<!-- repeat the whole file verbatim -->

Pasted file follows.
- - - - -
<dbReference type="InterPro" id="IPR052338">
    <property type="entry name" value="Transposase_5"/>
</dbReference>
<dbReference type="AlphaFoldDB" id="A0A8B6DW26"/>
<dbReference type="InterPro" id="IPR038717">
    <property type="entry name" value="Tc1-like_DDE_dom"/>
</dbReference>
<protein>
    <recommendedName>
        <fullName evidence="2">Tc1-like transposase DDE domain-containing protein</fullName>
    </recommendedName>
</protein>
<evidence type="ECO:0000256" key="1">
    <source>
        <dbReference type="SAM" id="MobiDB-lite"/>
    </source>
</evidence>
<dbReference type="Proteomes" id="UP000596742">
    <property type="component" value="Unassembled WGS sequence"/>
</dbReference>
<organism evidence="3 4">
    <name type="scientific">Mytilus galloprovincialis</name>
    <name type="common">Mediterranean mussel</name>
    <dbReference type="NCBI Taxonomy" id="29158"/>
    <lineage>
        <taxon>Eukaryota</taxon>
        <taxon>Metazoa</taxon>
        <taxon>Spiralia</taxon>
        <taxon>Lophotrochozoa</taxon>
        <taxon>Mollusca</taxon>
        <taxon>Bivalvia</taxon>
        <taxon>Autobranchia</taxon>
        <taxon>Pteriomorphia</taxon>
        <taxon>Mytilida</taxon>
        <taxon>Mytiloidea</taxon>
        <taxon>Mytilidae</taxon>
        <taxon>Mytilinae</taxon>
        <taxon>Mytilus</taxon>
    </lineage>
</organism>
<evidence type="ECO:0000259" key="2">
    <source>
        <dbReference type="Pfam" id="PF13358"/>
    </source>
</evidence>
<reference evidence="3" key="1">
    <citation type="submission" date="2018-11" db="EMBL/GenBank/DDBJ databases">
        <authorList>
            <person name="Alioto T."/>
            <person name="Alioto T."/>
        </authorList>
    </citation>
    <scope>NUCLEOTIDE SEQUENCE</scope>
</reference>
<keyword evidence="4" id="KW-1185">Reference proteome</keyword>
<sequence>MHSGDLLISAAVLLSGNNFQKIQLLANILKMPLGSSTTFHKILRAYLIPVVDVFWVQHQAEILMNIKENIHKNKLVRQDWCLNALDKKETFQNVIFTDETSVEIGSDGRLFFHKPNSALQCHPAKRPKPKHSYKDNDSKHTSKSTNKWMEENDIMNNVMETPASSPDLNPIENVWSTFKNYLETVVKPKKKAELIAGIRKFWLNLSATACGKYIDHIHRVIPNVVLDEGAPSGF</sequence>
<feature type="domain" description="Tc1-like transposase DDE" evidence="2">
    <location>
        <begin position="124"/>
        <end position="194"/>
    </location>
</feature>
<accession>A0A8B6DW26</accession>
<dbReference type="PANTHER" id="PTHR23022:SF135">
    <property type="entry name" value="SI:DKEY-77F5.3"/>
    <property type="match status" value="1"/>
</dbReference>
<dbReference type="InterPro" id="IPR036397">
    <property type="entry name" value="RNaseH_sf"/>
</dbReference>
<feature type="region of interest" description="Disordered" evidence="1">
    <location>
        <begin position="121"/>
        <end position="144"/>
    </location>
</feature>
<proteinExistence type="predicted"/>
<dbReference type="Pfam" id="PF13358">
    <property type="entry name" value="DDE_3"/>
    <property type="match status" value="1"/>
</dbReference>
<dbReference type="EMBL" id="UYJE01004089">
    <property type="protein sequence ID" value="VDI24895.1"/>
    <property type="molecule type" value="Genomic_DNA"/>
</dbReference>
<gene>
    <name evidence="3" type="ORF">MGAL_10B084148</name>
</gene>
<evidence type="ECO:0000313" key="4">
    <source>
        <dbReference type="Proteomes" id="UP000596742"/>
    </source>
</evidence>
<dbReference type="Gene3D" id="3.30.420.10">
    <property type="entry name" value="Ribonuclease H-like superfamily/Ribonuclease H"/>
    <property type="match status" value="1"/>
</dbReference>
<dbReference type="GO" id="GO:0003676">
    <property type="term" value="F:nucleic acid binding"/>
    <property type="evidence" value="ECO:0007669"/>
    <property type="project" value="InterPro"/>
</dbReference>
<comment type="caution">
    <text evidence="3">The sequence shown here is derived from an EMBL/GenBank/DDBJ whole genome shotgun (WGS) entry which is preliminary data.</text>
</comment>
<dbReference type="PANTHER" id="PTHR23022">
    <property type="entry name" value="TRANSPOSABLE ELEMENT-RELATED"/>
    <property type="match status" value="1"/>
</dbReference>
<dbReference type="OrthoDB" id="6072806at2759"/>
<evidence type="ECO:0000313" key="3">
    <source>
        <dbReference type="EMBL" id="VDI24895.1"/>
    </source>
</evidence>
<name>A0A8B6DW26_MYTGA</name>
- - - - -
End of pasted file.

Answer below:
<dbReference type="InterPro" id="IPR052338">
    <property type="entry name" value="Transposase_5"/>
</dbReference>
<dbReference type="AlphaFoldDB" id="A0A8B6DW26"/>
<dbReference type="InterPro" id="IPR038717">
    <property type="entry name" value="Tc1-like_DDE_dom"/>
</dbReference>
<protein>
    <recommendedName>
        <fullName evidence="2">Tc1-like transposase DDE domain-containing protein</fullName>
    </recommendedName>
</protein>
<evidence type="ECO:0000256" key="1">
    <source>
        <dbReference type="SAM" id="MobiDB-lite"/>
    </source>
</evidence>
<dbReference type="Proteomes" id="UP000596742">
    <property type="component" value="Unassembled WGS sequence"/>
</dbReference>
<organism evidence="3 4">
    <name type="scientific">Mytilus galloprovincialis</name>
    <name type="common">Mediterranean mussel</name>
    <dbReference type="NCBI Taxonomy" id="29158"/>
    <lineage>
        <taxon>Eukaryota</taxon>
        <taxon>Metazoa</taxon>
        <taxon>Spiralia</taxon>
        <taxon>Lophotrochozoa</taxon>
        <taxon>Mollusca</taxon>
        <taxon>Bivalvia</taxon>
        <taxon>Autobranchia</taxon>
        <taxon>Pteriomorphia</taxon>
        <taxon>Mytilida</taxon>
        <taxon>Mytiloidea</taxon>
        <taxon>Mytilidae</taxon>
        <taxon>Mytilinae</taxon>
        <taxon>Mytilus</taxon>
    </lineage>
</organism>
<evidence type="ECO:0000259" key="2">
    <source>
        <dbReference type="Pfam" id="PF13358"/>
    </source>
</evidence>
<reference evidence="3" key="1">
    <citation type="submission" date="2018-11" db="EMBL/GenBank/DDBJ databases">
        <authorList>
            <person name="Alioto T."/>
            <person name="Alioto T."/>
        </authorList>
    </citation>
    <scope>NUCLEOTIDE SEQUENCE</scope>
</reference>
<keyword evidence="4" id="KW-1185">Reference proteome</keyword>
<sequence>MHSGDLLISAAVLLSGNNFQKIQLLANILKMPLGSSTTFHKILRAYLIPVVDVFWVQHQAEILMNIKENIHKNKLVRQDWCLNALDKKETFQNVIFTDETSVEIGSDGRLFFHKPNSALQCHPAKRPKPKHSYKDNDSKHTSKSTNKWMEENDIMNNVMETPASSPDLNPIENVWSTFKNYLETVVKPKKKAELIAGIRKFWLNLSATACGKYIDHIHRVIPNVVLDEGAPSGF</sequence>
<feature type="domain" description="Tc1-like transposase DDE" evidence="2">
    <location>
        <begin position="124"/>
        <end position="194"/>
    </location>
</feature>
<accession>A0A8B6DW26</accession>
<dbReference type="PANTHER" id="PTHR23022:SF135">
    <property type="entry name" value="SI:DKEY-77F5.3"/>
    <property type="match status" value="1"/>
</dbReference>
<dbReference type="InterPro" id="IPR036397">
    <property type="entry name" value="RNaseH_sf"/>
</dbReference>
<feature type="region of interest" description="Disordered" evidence="1">
    <location>
        <begin position="121"/>
        <end position="144"/>
    </location>
</feature>
<proteinExistence type="predicted"/>
<dbReference type="Pfam" id="PF13358">
    <property type="entry name" value="DDE_3"/>
    <property type="match status" value="1"/>
</dbReference>
<dbReference type="EMBL" id="UYJE01004089">
    <property type="protein sequence ID" value="VDI24895.1"/>
    <property type="molecule type" value="Genomic_DNA"/>
</dbReference>
<gene>
    <name evidence="3" type="ORF">MGAL_10B084148</name>
</gene>
<evidence type="ECO:0000313" key="4">
    <source>
        <dbReference type="Proteomes" id="UP000596742"/>
    </source>
</evidence>
<dbReference type="Gene3D" id="3.30.420.10">
    <property type="entry name" value="Ribonuclease H-like superfamily/Ribonuclease H"/>
    <property type="match status" value="1"/>
</dbReference>
<dbReference type="GO" id="GO:0003676">
    <property type="term" value="F:nucleic acid binding"/>
    <property type="evidence" value="ECO:0007669"/>
    <property type="project" value="InterPro"/>
</dbReference>
<comment type="caution">
    <text evidence="3">The sequence shown here is derived from an EMBL/GenBank/DDBJ whole genome shotgun (WGS) entry which is preliminary data.</text>
</comment>
<dbReference type="PANTHER" id="PTHR23022">
    <property type="entry name" value="TRANSPOSABLE ELEMENT-RELATED"/>
    <property type="match status" value="1"/>
</dbReference>
<dbReference type="OrthoDB" id="6072806at2759"/>
<evidence type="ECO:0000313" key="3">
    <source>
        <dbReference type="EMBL" id="VDI24895.1"/>
    </source>
</evidence>
<name>A0A8B6DW26_MYTGA</name>